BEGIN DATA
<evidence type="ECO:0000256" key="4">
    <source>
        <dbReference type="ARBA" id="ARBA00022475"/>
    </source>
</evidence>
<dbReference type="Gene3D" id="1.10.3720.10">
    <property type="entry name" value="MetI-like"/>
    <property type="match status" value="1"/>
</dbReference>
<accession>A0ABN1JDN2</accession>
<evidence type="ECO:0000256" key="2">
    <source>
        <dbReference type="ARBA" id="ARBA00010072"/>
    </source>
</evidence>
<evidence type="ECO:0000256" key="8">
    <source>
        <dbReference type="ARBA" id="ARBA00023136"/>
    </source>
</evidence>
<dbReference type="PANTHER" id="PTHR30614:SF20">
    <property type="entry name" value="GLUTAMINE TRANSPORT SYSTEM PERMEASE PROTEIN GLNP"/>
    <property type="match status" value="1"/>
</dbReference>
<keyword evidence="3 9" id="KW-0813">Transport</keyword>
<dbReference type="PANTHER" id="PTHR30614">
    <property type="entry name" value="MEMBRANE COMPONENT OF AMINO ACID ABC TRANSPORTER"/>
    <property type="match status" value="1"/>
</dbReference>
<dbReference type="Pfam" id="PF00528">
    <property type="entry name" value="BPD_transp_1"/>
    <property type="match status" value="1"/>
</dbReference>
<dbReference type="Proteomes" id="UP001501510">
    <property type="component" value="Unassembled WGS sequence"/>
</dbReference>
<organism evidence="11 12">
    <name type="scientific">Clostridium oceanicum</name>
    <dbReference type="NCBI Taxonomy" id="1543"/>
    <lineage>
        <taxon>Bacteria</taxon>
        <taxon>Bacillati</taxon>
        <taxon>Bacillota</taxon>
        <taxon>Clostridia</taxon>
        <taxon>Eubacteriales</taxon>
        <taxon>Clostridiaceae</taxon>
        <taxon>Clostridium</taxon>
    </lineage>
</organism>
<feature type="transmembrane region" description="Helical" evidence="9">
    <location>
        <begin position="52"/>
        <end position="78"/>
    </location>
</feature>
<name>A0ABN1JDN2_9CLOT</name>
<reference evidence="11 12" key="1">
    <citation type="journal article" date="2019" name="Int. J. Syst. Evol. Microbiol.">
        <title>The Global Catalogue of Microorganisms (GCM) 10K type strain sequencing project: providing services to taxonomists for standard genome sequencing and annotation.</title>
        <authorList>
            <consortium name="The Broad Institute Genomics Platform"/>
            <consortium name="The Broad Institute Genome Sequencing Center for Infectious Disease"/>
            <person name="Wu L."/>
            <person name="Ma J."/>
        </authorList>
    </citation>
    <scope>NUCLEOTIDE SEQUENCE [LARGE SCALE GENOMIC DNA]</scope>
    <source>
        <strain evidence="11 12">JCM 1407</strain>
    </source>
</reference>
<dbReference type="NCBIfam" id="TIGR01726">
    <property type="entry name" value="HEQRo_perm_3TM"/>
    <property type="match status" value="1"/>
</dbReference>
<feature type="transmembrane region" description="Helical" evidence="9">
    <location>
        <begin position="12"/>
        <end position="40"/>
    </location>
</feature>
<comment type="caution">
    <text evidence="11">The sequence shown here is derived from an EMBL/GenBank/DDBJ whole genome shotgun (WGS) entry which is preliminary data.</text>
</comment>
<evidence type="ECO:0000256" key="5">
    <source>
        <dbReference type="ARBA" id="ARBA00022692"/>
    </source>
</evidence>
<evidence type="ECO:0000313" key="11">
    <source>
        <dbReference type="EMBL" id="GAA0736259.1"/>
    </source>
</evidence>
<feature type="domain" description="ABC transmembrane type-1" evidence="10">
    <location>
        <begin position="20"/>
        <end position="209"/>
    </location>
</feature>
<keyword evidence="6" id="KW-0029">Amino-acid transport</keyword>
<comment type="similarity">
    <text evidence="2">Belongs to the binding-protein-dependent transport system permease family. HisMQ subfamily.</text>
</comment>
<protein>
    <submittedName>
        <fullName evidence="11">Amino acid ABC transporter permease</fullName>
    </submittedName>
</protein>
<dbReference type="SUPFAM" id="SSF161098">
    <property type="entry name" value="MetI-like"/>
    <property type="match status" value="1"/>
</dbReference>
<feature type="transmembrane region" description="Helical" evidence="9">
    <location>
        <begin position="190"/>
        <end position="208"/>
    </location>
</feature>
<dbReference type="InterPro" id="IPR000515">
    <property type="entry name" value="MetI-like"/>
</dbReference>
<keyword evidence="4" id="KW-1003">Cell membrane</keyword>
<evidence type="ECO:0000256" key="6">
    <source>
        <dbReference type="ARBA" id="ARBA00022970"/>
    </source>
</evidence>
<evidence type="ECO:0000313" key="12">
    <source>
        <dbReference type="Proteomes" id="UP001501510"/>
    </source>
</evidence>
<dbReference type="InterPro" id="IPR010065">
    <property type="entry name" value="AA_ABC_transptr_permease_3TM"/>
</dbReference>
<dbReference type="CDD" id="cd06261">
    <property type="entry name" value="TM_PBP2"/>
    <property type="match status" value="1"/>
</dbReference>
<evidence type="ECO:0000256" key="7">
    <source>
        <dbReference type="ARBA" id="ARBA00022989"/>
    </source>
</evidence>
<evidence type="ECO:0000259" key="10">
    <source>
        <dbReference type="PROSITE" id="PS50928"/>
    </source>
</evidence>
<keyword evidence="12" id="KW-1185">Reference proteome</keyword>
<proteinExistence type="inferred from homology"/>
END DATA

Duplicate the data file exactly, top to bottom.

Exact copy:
<evidence type="ECO:0000256" key="4">
    <source>
        <dbReference type="ARBA" id="ARBA00022475"/>
    </source>
</evidence>
<dbReference type="Gene3D" id="1.10.3720.10">
    <property type="entry name" value="MetI-like"/>
    <property type="match status" value="1"/>
</dbReference>
<accession>A0ABN1JDN2</accession>
<evidence type="ECO:0000256" key="2">
    <source>
        <dbReference type="ARBA" id="ARBA00010072"/>
    </source>
</evidence>
<evidence type="ECO:0000256" key="8">
    <source>
        <dbReference type="ARBA" id="ARBA00023136"/>
    </source>
</evidence>
<dbReference type="PANTHER" id="PTHR30614:SF20">
    <property type="entry name" value="GLUTAMINE TRANSPORT SYSTEM PERMEASE PROTEIN GLNP"/>
    <property type="match status" value="1"/>
</dbReference>
<keyword evidence="3 9" id="KW-0813">Transport</keyword>
<dbReference type="PANTHER" id="PTHR30614">
    <property type="entry name" value="MEMBRANE COMPONENT OF AMINO ACID ABC TRANSPORTER"/>
    <property type="match status" value="1"/>
</dbReference>
<dbReference type="Pfam" id="PF00528">
    <property type="entry name" value="BPD_transp_1"/>
    <property type="match status" value="1"/>
</dbReference>
<dbReference type="Proteomes" id="UP001501510">
    <property type="component" value="Unassembled WGS sequence"/>
</dbReference>
<organism evidence="11 12">
    <name type="scientific">Clostridium oceanicum</name>
    <dbReference type="NCBI Taxonomy" id="1543"/>
    <lineage>
        <taxon>Bacteria</taxon>
        <taxon>Bacillati</taxon>
        <taxon>Bacillota</taxon>
        <taxon>Clostridia</taxon>
        <taxon>Eubacteriales</taxon>
        <taxon>Clostridiaceae</taxon>
        <taxon>Clostridium</taxon>
    </lineage>
</organism>
<feature type="transmembrane region" description="Helical" evidence="9">
    <location>
        <begin position="52"/>
        <end position="78"/>
    </location>
</feature>
<name>A0ABN1JDN2_9CLOT</name>
<reference evidence="11 12" key="1">
    <citation type="journal article" date="2019" name="Int. J. Syst. Evol. Microbiol.">
        <title>The Global Catalogue of Microorganisms (GCM) 10K type strain sequencing project: providing services to taxonomists for standard genome sequencing and annotation.</title>
        <authorList>
            <consortium name="The Broad Institute Genomics Platform"/>
            <consortium name="The Broad Institute Genome Sequencing Center for Infectious Disease"/>
            <person name="Wu L."/>
            <person name="Ma J."/>
        </authorList>
    </citation>
    <scope>NUCLEOTIDE SEQUENCE [LARGE SCALE GENOMIC DNA]</scope>
    <source>
        <strain evidence="11 12">JCM 1407</strain>
    </source>
</reference>
<dbReference type="NCBIfam" id="TIGR01726">
    <property type="entry name" value="HEQRo_perm_3TM"/>
    <property type="match status" value="1"/>
</dbReference>
<feature type="transmembrane region" description="Helical" evidence="9">
    <location>
        <begin position="12"/>
        <end position="40"/>
    </location>
</feature>
<comment type="caution">
    <text evidence="11">The sequence shown here is derived from an EMBL/GenBank/DDBJ whole genome shotgun (WGS) entry which is preliminary data.</text>
</comment>
<evidence type="ECO:0000256" key="5">
    <source>
        <dbReference type="ARBA" id="ARBA00022692"/>
    </source>
</evidence>
<evidence type="ECO:0000313" key="11">
    <source>
        <dbReference type="EMBL" id="GAA0736259.1"/>
    </source>
</evidence>
<feature type="domain" description="ABC transmembrane type-1" evidence="10">
    <location>
        <begin position="20"/>
        <end position="209"/>
    </location>
</feature>
<keyword evidence="6" id="KW-0029">Amino-acid transport</keyword>
<comment type="similarity">
    <text evidence="2">Belongs to the binding-protein-dependent transport system permease family. HisMQ subfamily.</text>
</comment>
<protein>
    <submittedName>
        <fullName evidence="11">Amino acid ABC transporter permease</fullName>
    </submittedName>
</protein>
<dbReference type="SUPFAM" id="SSF161098">
    <property type="entry name" value="MetI-like"/>
    <property type="match status" value="1"/>
</dbReference>
<feature type="transmembrane region" description="Helical" evidence="9">
    <location>
        <begin position="190"/>
        <end position="208"/>
    </location>
</feature>
<dbReference type="InterPro" id="IPR000515">
    <property type="entry name" value="MetI-like"/>
</dbReference>
<keyword evidence="4" id="KW-1003">Cell membrane</keyword>
<evidence type="ECO:0000256" key="6">
    <source>
        <dbReference type="ARBA" id="ARBA00022970"/>
    </source>
</evidence>
<evidence type="ECO:0000313" key="12">
    <source>
        <dbReference type="Proteomes" id="UP001501510"/>
    </source>
</evidence>
<dbReference type="InterPro" id="IPR010065">
    <property type="entry name" value="AA_ABC_transptr_permease_3TM"/>
</dbReference>
<dbReference type="CDD" id="cd06261">
    <property type="entry name" value="TM_PBP2"/>
    <property type="match status" value="1"/>
</dbReference>
<evidence type="ECO:0000256" key="7">
    <source>
        <dbReference type="ARBA" id="ARBA00022989"/>
    </source>
</evidence>
<evidence type="ECO:0000259" key="10">
    <source>
        <dbReference type="PROSITE" id="PS50928"/>
    </source>
</evidence>
<keyword evidence="12" id="KW-1185">Reference proteome</keyword>
<proteinExistence type="inferred from homology"/>